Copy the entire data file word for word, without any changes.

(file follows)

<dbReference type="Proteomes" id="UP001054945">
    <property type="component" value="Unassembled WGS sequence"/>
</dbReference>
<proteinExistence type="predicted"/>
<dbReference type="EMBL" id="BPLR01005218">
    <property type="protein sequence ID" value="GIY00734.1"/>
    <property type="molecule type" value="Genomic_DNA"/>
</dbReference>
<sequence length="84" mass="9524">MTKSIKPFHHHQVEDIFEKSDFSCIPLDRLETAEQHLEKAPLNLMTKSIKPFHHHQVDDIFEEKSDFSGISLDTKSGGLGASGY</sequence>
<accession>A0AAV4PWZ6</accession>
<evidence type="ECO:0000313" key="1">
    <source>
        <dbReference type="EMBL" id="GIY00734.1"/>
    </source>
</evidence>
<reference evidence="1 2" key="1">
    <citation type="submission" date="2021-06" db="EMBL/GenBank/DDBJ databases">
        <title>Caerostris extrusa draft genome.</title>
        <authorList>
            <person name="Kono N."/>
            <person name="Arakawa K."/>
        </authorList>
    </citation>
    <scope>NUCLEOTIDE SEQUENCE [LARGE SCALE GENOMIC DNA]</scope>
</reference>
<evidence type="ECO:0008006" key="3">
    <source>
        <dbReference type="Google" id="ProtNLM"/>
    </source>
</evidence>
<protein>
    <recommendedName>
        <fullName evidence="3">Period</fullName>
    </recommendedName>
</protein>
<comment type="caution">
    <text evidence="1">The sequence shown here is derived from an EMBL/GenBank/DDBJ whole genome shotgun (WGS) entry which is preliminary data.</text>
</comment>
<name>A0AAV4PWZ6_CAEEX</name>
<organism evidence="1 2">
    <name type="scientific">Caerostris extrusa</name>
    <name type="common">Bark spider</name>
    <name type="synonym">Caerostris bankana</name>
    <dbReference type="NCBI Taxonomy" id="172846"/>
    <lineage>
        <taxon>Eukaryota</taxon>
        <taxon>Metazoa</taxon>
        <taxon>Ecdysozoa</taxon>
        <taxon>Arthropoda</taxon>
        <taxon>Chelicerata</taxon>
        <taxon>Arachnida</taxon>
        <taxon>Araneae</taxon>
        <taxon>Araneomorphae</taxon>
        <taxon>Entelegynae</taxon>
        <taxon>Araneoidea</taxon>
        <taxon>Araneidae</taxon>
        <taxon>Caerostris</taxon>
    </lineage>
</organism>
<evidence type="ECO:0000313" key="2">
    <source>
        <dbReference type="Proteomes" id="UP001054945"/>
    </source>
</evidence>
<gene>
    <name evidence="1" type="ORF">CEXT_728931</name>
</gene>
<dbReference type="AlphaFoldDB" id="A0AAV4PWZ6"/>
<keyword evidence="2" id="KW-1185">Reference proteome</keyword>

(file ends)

<dbReference type="Proteomes" id="UP001054945">
    <property type="component" value="Unassembled WGS sequence"/>
</dbReference>
<proteinExistence type="predicted"/>
<dbReference type="EMBL" id="BPLR01005218">
    <property type="protein sequence ID" value="GIY00734.1"/>
    <property type="molecule type" value="Genomic_DNA"/>
</dbReference>
<sequence length="84" mass="9524">MTKSIKPFHHHQVEDIFEKSDFSCIPLDRLETAEQHLEKAPLNLMTKSIKPFHHHQVDDIFEEKSDFSGISLDTKSGGLGASGY</sequence>
<accession>A0AAV4PWZ6</accession>
<evidence type="ECO:0000313" key="1">
    <source>
        <dbReference type="EMBL" id="GIY00734.1"/>
    </source>
</evidence>
<reference evidence="1 2" key="1">
    <citation type="submission" date="2021-06" db="EMBL/GenBank/DDBJ databases">
        <title>Caerostris extrusa draft genome.</title>
        <authorList>
            <person name="Kono N."/>
            <person name="Arakawa K."/>
        </authorList>
    </citation>
    <scope>NUCLEOTIDE SEQUENCE [LARGE SCALE GENOMIC DNA]</scope>
</reference>
<evidence type="ECO:0008006" key="3">
    <source>
        <dbReference type="Google" id="ProtNLM"/>
    </source>
</evidence>
<protein>
    <recommendedName>
        <fullName evidence="3">Period</fullName>
    </recommendedName>
</protein>
<comment type="caution">
    <text evidence="1">The sequence shown here is derived from an EMBL/GenBank/DDBJ whole genome shotgun (WGS) entry which is preliminary data.</text>
</comment>
<name>A0AAV4PWZ6_CAEEX</name>
<organism evidence="1 2">
    <name type="scientific">Caerostris extrusa</name>
    <name type="common">Bark spider</name>
    <name type="synonym">Caerostris bankana</name>
    <dbReference type="NCBI Taxonomy" id="172846"/>
    <lineage>
        <taxon>Eukaryota</taxon>
        <taxon>Metazoa</taxon>
        <taxon>Ecdysozoa</taxon>
        <taxon>Arthropoda</taxon>
        <taxon>Chelicerata</taxon>
        <taxon>Arachnida</taxon>
        <taxon>Araneae</taxon>
        <taxon>Araneomorphae</taxon>
        <taxon>Entelegynae</taxon>
        <taxon>Araneoidea</taxon>
        <taxon>Araneidae</taxon>
        <taxon>Caerostris</taxon>
    </lineage>
</organism>
<evidence type="ECO:0000313" key="2">
    <source>
        <dbReference type="Proteomes" id="UP001054945"/>
    </source>
</evidence>
<gene>
    <name evidence="1" type="ORF">CEXT_728931</name>
</gene>
<dbReference type="AlphaFoldDB" id="A0AAV4PWZ6"/>
<keyword evidence="2" id="KW-1185">Reference proteome</keyword>